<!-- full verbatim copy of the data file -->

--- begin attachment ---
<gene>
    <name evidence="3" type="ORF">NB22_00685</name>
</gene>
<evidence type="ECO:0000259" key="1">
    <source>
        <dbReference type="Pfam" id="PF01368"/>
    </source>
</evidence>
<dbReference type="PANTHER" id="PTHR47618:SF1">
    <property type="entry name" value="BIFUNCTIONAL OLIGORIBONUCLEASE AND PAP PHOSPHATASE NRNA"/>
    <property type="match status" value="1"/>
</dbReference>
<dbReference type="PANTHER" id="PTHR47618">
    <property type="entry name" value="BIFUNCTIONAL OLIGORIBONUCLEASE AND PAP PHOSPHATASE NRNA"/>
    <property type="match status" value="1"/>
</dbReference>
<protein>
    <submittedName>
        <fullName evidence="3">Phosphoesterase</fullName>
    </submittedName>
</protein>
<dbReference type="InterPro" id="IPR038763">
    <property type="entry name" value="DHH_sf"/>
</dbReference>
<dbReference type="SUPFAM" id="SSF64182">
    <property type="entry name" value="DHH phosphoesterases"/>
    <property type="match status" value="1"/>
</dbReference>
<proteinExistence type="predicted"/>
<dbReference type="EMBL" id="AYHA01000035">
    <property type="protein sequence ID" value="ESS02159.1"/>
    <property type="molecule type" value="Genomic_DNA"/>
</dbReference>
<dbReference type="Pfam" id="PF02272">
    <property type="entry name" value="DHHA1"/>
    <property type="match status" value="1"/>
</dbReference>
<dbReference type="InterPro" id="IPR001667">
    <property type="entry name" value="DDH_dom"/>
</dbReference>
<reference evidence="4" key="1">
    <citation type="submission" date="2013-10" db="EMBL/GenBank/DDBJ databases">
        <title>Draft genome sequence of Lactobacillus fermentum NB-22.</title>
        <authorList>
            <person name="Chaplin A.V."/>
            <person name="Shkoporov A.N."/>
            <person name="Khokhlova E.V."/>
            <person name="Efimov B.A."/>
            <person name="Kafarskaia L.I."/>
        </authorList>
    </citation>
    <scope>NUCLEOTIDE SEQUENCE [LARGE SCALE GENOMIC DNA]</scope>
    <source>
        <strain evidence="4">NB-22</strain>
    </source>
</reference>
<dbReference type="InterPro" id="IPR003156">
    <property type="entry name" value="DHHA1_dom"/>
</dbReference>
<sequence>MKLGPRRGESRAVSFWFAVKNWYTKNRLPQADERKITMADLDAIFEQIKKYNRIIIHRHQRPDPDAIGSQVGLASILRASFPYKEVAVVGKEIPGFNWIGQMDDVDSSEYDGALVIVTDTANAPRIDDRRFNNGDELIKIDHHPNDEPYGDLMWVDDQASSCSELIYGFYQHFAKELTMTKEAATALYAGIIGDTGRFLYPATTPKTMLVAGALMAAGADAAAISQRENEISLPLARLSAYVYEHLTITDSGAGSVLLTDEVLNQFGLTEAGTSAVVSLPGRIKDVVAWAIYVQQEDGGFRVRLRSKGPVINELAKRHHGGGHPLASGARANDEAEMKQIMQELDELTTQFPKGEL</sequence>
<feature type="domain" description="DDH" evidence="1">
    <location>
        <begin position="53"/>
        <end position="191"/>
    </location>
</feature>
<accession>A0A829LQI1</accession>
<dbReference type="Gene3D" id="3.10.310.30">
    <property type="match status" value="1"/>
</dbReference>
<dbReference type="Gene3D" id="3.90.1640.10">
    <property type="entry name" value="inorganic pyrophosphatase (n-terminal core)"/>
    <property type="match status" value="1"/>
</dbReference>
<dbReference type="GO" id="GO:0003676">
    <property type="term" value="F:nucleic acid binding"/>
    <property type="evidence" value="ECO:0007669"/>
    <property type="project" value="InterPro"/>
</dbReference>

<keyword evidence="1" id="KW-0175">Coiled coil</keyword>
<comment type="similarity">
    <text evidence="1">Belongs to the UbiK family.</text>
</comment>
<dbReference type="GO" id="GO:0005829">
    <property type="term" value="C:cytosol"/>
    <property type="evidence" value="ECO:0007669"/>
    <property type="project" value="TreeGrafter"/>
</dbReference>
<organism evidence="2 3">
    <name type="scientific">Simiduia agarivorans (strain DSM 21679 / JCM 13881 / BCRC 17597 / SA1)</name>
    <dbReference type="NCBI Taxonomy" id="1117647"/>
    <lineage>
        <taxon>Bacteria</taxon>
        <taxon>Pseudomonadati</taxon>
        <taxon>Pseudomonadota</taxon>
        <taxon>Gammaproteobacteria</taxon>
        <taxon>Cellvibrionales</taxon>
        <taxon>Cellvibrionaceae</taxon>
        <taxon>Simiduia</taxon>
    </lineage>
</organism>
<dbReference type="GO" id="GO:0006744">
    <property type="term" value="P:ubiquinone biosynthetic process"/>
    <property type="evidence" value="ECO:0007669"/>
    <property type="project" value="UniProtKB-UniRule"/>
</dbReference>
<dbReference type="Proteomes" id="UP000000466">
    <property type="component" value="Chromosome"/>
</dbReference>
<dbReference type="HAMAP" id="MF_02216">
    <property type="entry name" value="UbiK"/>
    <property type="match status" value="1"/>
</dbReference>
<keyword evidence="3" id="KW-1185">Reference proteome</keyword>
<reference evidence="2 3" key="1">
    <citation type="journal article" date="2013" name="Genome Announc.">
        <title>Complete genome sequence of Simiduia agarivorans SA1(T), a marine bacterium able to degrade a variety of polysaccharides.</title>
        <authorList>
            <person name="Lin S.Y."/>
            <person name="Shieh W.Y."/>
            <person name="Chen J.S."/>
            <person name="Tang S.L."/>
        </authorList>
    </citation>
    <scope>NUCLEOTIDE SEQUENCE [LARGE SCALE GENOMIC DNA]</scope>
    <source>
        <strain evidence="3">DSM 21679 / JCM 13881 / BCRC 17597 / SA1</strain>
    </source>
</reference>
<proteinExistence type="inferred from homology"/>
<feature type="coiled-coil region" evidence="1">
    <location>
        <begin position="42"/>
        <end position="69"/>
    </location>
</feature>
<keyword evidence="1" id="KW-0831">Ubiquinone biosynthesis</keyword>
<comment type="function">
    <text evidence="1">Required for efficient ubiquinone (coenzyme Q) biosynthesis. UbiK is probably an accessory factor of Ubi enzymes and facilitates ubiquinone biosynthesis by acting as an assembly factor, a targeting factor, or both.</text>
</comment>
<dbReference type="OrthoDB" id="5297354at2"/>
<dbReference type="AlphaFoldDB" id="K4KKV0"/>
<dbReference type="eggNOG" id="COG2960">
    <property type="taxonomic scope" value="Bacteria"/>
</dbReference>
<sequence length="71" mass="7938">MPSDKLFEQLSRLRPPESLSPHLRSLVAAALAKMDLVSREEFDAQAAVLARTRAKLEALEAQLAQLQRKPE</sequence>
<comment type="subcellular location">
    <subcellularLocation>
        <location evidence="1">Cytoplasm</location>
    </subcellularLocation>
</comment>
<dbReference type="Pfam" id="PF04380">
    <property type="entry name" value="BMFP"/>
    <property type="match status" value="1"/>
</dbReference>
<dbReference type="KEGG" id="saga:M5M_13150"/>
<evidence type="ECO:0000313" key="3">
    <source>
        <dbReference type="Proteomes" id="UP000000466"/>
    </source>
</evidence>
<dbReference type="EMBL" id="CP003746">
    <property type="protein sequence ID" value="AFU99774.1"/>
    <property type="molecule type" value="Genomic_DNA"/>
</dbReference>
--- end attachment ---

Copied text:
<gene>
    <name evidence="3" type="ORF">NB22_00685</name>
</gene>
<evidence type="ECO:0000259" key="1">
    <source>
        <dbReference type="Pfam" id="PF01368"/>
    </source>
</evidence>
<dbReference type="PANTHER" id="PTHR47618:SF1">
    <property type="entry name" value="BIFUNCTIONAL OLIGORIBONUCLEASE AND PAP PHOSPHATASE NRNA"/>
    <property type="match status" value="1"/>
</dbReference>
<dbReference type="PANTHER" id="PTHR47618">
    <property type="entry name" value="BIFUNCTIONAL OLIGORIBONUCLEASE AND PAP PHOSPHATASE NRNA"/>
    <property type="match status" value="1"/>
</dbReference>
<protein>
    <submittedName>
        <fullName evidence="3">Phosphoesterase</fullName>
    </submittedName>
</protein>
<dbReference type="InterPro" id="IPR038763">
    <property type="entry name" value="DHH_sf"/>
</dbReference>
<dbReference type="SUPFAM" id="SSF64182">
    <property type="entry name" value="DHH phosphoesterases"/>
    <property type="match status" value="1"/>
</dbReference>
<proteinExistence type="predicted"/>
<dbReference type="EMBL" id="AYHA01000035">
    <property type="protein sequence ID" value="ESS02159.1"/>
    <property type="molecule type" value="Genomic_DNA"/>
</dbReference>
<dbReference type="Pfam" id="PF02272">
    <property type="entry name" value="DHHA1"/>
    <property type="match status" value="1"/>
</dbReference>
<dbReference type="InterPro" id="IPR001667">
    <property type="entry name" value="DDH_dom"/>
</dbReference>
<reference evidence="4" key="1">
    <citation type="submission" date="2013-10" db="EMBL/GenBank/DDBJ databases">
        <title>Draft genome sequence of Lactobacillus fermentum NB-22.</title>
        <authorList>
            <person name="Chaplin A.V."/>
            <person name="Shkoporov A.N."/>
            <person name="Khokhlova E.V."/>
            <person name="Efimov B.A."/>
            <person name="Kafarskaia L.I."/>
        </authorList>
    </citation>
    <scope>NUCLEOTIDE SEQUENCE [LARGE SCALE GENOMIC DNA]</scope>
    <source>
        <strain evidence="4">NB-22</strain>
    </source>
</reference>
<dbReference type="InterPro" id="IPR003156">
    <property type="entry name" value="DHHA1_dom"/>
</dbReference>
<sequence>MKLGPRRGESRAVSFWFAVKNWYTKNRLPQADERKITMADLDAIFEQIKKYNRIIIHRHQRPDPDAIGSQVGLASILRASFPYKEVAVVGKEIPGFNWIGQMDDVDSSEYDGALVIVTDTANAPRIDDRRFNNGDELIKIDHHPNDEPYGDLMWVDDQASSCSELIYGFYQHFAKELTMTKEAATALYAGIIGDTGRFLYPATTPKTMLVAGALMAAGADAAAISQRENEISLPLARLSAYVYEHLTITDSGAGSVLLTDEVLNQFGLTEAGTSAVVSLPGRIKDVVAWAIYVQQEDGGFRVRLRSKGPVINELAKRHHGGGHPLASGARANDEAEMKQIMQELDELTTQFPKGEL</sequence>
<feature type="domain" description="DDH" evidence="1">
    <location>
        <begin position="53"/>
        <end position="191"/>
    </location>
</feature>
<accession>A0A829LQI1</accession>
<dbReference type="Gene3D" id="3.10.310.30">
    <property type="match status" value="1"/>
</dbReference>
<dbReference type="Gene3D" id="3.90.1640.10">
    <property type="entry name" value="inorganic pyrophosphatase (n-terminal core)"/>
    <property type="match status" value="1"/>
</dbReference>
<dbReference type="GO" id="GO:0003676">
    <property type="term" value="F:nucleic acid binding"/>
    <property type="evidence" value="ECO:0007669"/>
    <property type="project" value="InterPro"/>
</dbReference>

<keyword evidence="1" id="KW-0175">Coiled coil</keyword>
<comment type="similarity">
    <text evidence="1">Belongs to the UbiK family.</text>
</comment>
<dbReference type="GO" id="GO:0005829">
    <property type="term" value="C:cytosol"/>
    <property type="evidence" value="ECO:0007669"/>
    <property type="project" value="TreeGrafter"/>
</dbReference>
<organism evidence="2 3">
    <name type="scientific">Simiduia agarivorans (strain DSM 21679 / JCM 13881 / BCRC 17597 / SA1)</name>
    <dbReference type="NCBI Taxonomy" id="1117647"/>
    <lineage>
        <taxon>Bacteria</taxon>
        <taxon>Pseudomonadati</taxon>
        <taxon>Pseudomonadota</taxon>
        <taxon>Gammaproteobacteria</taxon>
        <taxon>Cellvibrionales</taxon>
        <taxon>Cellvibrionaceae</taxon>
        <taxon>Simiduia</taxon>
    </lineage>
</organism>
<dbReference type="GO" id="GO:0006744">
    <property type="term" value="P:ubiquinone biosynthetic process"/>
    <property type="evidence" value="ECO:0007669"/>
    <property type="project" value="UniProtKB-UniRule"/>
</dbReference>
<dbReference type="Proteomes" id="UP000000466">
    <property type="component" value="Chromosome"/>
</dbReference>
<dbReference type="HAMAP" id="MF_02216">
    <property type="entry name" value="UbiK"/>
    <property type="match status" value="1"/>
</dbReference>
<keyword evidence="3" id="KW-1185">Reference proteome</keyword>
<reference evidence="2 3" key="1">
    <citation type="journal article" date="2013" name="Genome Announc.">
        <title>Complete genome sequence of Simiduia agarivorans SA1(T), a marine bacterium able to degrade a variety of polysaccharides.</title>
        <authorList>
            <person name="Lin S.Y."/>
            <person name="Shieh W.Y."/>
            <person name="Chen J.S."/>
            <person name="Tang S.L."/>
        </authorList>
    </citation>
    <scope>NUCLEOTIDE SEQUENCE [LARGE SCALE GENOMIC DNA]</scope>
    <source>
        <strain evidence="3">DSM 21679 / JCM 13881 / BCRC 17597 / SA1</strain>
    </source>
</reference>
<proteinExistence type="inferred from homology"/>
<feature type="coiled-coil region" evidence="1">
    <location>
        <begin position="42"/>
        <end position="69"/>
    </location>
</feature>
<keyword evidence="1" id="KW-0831">Ubiquinone biosynthesis</keyword>
<comment type="function">
    <text evidence="1">Required for efficient ubiquinone (coenzyme Q) biosynthesis. UbiK is probably an accessory factor of Ubi enzymes and facilitates ubiquinone biosynthesis by acting as an assembly factor, a targeting factor, or both.</text>
</comment>
<dbReference type="OrthoDB" id="5297354at2"/>
<dbReference type="AlphaFoldDB" id="K4KKV0"/>
<dbReference type="eggNOG" id="COG2960">
    <property type="taxonomic scope" value="Bacteria"/>
</dbReference>
<sequence length="71" mass="7938">MPSDKLFEQLSRLRPPESLSPHLRSLVAAALAKMDLVSREEFDAQAAVLARTRAKLEALEAQLAQLQRKPE</sequence>
<comment type="subcellular location">
    <subcellularLocation>
        <location evidence="1">Cytoplasm</location>
    </subcellularLocation>
</comment>
<dbReference type="Pfam" id="PF04380">
    <property type="entry name" value="BMFP"/>
    <property type="match status" value="1"/>
</dbReference>
<dbReference type="KEGG" id="saga:M5M_13150"/>
<evidence type="ECO:0000313" key="3">
    <source>
        <dbReference type="Proteomes" id="UP000000466"/>
    </source>
</evidence>
<dbReference type="EMBL" id="CP003746">
    <property type="protein sequence ID" value="AFU99774.1"/>
    <property type="molecule type" value="Genomic_DNA"/>
</dbReference>